New Study Finds Holistic Admissions Benefit Health Professions Schools
A new study, funded in part by the National Institute on Minority Health and Health Disparities (NIMHD), finds holistic admissions has a positive impact on diversity, student success and academics in health professions schools. Holistic review is a university admissions strategy that assesses an applicant’s unique experiences alongside traditional measures of academic achievement such as grades and test scores.
The report, Holistic Admissions in the Health Professions, is the first large-scale study to examine the prevalence and effectiveness of holistic review across multiple health disciplines at universities nationwide. A total of 104 public universities in 45 states participated in the study, including 228 individual medical, dental, pharmacy, nursing and public health schools that completed an electronic survey about student outcomes, admission practices, and use of holistic review.
“This study shows that holistic review is an effective strategy for schools that seek to improve access to higher education, diversity in the health professions, and overall student success,” said Dr. Yvonne T. Maddox, acting director of NIMHD.
According to the study, 67 percent of health professions schools have changed to a holistic admission process within the past 10 years, and 8 percent have used a holistic admission process for more than 10 years. More than 90 percent of dental and medical schools reported using holistic review, as compared with 82 percent of public health, 78 percent of pharmacy, and 47 percent of nursing schools.
The majority of schools using holistic review reported an increase in the diversity of the student body—not only in race, ethnicity, and gender, but also in experience, socioeconomic status and perspective—over the past decade. In addition, 90 percent of schools using holistic review reported that the average GPA of the incoming class remained unchanged or increased; 89 percent reported that average standardized test scores for incoming classes remained unchanged or increased; and 96 percent reported that graduation rates were unchanged or increased.
Leaders from 91 percent of the schools stated that holistic review had a positive impact on the school, including increased diversity; admission of students who are better prepared for success in the profession; admission of students who have faced barriers to success in their lifetimes and who would have been excluded under traditional admissions processes; and increased awareness of and sensitivity to diversity among admissions committee members.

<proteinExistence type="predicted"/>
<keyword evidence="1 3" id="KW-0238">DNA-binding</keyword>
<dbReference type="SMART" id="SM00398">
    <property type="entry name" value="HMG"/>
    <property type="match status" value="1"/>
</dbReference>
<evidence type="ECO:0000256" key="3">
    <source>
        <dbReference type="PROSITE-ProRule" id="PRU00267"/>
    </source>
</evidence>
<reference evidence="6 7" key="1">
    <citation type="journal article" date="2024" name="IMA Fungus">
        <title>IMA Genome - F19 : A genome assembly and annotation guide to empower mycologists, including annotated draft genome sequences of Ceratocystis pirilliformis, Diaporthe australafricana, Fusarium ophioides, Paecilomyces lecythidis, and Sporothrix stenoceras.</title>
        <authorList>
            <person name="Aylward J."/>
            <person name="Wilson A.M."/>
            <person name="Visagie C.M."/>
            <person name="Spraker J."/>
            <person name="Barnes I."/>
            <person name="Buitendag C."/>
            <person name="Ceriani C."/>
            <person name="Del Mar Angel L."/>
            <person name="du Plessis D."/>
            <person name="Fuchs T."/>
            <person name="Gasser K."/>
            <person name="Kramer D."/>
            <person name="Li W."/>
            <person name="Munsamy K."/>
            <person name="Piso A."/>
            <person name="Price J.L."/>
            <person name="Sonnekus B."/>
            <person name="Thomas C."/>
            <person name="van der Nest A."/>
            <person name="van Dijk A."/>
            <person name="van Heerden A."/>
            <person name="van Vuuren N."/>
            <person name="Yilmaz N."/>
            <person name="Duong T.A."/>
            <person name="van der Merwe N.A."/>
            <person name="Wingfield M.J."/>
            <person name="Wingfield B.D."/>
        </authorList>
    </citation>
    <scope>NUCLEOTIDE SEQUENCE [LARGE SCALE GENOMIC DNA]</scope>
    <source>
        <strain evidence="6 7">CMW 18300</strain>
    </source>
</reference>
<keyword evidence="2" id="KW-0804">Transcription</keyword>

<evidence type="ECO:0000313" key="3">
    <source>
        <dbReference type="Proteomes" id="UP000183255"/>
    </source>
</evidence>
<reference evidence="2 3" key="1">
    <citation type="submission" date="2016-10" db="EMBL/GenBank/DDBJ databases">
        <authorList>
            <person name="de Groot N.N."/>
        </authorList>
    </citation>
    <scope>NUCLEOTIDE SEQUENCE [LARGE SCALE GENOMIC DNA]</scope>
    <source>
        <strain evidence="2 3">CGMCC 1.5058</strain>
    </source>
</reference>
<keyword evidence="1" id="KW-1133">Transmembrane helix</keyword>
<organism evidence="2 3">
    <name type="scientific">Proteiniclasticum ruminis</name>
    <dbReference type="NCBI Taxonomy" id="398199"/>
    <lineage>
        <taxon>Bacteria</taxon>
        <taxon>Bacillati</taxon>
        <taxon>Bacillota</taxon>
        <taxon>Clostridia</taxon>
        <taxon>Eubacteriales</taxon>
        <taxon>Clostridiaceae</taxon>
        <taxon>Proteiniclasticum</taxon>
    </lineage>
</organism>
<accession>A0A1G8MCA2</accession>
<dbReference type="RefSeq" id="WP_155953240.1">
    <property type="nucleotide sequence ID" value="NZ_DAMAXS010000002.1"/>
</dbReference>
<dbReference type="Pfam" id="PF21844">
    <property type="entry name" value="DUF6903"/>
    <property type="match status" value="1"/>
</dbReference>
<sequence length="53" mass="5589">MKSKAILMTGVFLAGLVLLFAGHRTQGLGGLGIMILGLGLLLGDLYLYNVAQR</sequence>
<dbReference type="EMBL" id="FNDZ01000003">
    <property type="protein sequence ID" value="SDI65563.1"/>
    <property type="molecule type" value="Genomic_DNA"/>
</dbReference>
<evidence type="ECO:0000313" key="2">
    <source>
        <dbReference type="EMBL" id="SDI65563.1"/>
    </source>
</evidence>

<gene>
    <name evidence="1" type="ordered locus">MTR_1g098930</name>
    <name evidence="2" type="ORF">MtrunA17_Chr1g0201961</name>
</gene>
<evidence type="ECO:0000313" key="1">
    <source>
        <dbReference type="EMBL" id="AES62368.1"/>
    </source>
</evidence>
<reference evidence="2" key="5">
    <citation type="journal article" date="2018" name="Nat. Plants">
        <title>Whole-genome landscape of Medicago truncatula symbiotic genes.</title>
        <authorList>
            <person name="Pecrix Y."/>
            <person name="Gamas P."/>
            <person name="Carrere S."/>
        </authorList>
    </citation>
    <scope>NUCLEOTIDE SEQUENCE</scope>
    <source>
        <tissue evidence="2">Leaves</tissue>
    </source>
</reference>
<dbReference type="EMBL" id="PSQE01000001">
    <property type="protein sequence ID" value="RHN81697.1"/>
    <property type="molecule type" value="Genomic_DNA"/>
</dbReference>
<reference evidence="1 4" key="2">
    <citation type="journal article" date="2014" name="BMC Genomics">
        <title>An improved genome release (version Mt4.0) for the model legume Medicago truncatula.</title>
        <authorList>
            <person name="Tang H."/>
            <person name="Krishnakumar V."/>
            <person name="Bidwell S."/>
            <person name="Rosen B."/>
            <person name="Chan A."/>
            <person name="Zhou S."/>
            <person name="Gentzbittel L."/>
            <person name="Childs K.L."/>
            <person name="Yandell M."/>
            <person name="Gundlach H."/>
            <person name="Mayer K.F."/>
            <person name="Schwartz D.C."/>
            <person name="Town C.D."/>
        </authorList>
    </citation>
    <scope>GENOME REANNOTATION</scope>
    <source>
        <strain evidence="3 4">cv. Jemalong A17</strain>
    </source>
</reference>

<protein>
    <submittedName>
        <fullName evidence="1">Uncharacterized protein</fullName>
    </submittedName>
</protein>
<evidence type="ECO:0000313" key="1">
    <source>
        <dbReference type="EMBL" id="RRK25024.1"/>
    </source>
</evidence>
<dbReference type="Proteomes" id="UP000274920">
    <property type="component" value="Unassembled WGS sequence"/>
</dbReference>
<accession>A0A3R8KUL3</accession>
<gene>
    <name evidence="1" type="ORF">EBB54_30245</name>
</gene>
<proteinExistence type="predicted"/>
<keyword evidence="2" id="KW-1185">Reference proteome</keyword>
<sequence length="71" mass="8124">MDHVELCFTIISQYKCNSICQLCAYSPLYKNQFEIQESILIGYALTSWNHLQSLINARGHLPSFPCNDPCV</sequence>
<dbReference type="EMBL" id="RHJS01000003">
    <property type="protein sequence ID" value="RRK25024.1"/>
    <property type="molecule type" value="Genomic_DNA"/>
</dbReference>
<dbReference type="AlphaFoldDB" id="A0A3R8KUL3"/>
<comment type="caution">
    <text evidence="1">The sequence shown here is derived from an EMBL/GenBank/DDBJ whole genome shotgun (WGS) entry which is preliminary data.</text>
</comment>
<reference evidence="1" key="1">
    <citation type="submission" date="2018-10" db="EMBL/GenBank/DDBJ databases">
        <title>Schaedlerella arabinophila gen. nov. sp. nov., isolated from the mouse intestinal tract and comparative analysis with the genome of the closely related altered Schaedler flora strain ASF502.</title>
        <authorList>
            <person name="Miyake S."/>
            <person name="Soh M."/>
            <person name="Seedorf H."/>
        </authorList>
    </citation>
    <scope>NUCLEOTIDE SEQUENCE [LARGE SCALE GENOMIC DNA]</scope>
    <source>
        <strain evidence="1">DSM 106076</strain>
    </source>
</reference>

“Colleges using holistic review were more likely to track student engagement with the community, student cooperation and teamwork, and student openness to ideas and perspectives different from their own,” said Dr. Greer Glazer, dean of the College of Nursing at the University of Cincinnati, who led the study. “These measures are important contributors to individual student success as well as the teaching and learning environment at the school.”
While many colleges and universities currently use a holistic admission process to select students, the practice has become more popular in health fields such as medicine and dentistry in efforts to respond to growing health workforce shortages, a rapidly diversifying patient population, and transformative changes to the health care system. Lack of diversity among health care professionals may contribute to disparities in access to health care and services for minority populations, according to the report. Thus, the goal of a holistic admissions process is to admit a diverse student body that will excel academically and succeed professionally.
The national survey was coordinated by Urban Universities for HEALTH—a collaboration between the Association of Public and Land-grant Universities, the Coalition of Urban Serving Universities and the Association of American Medical Colleges. The project was supported by NIMHD, Award Number U24MD006960, with additional funding support provided by the Health Resources and Services Administration.
Click here (PDF, 744 KB) to read the report.
Click here for more information about Urban Universities for Health.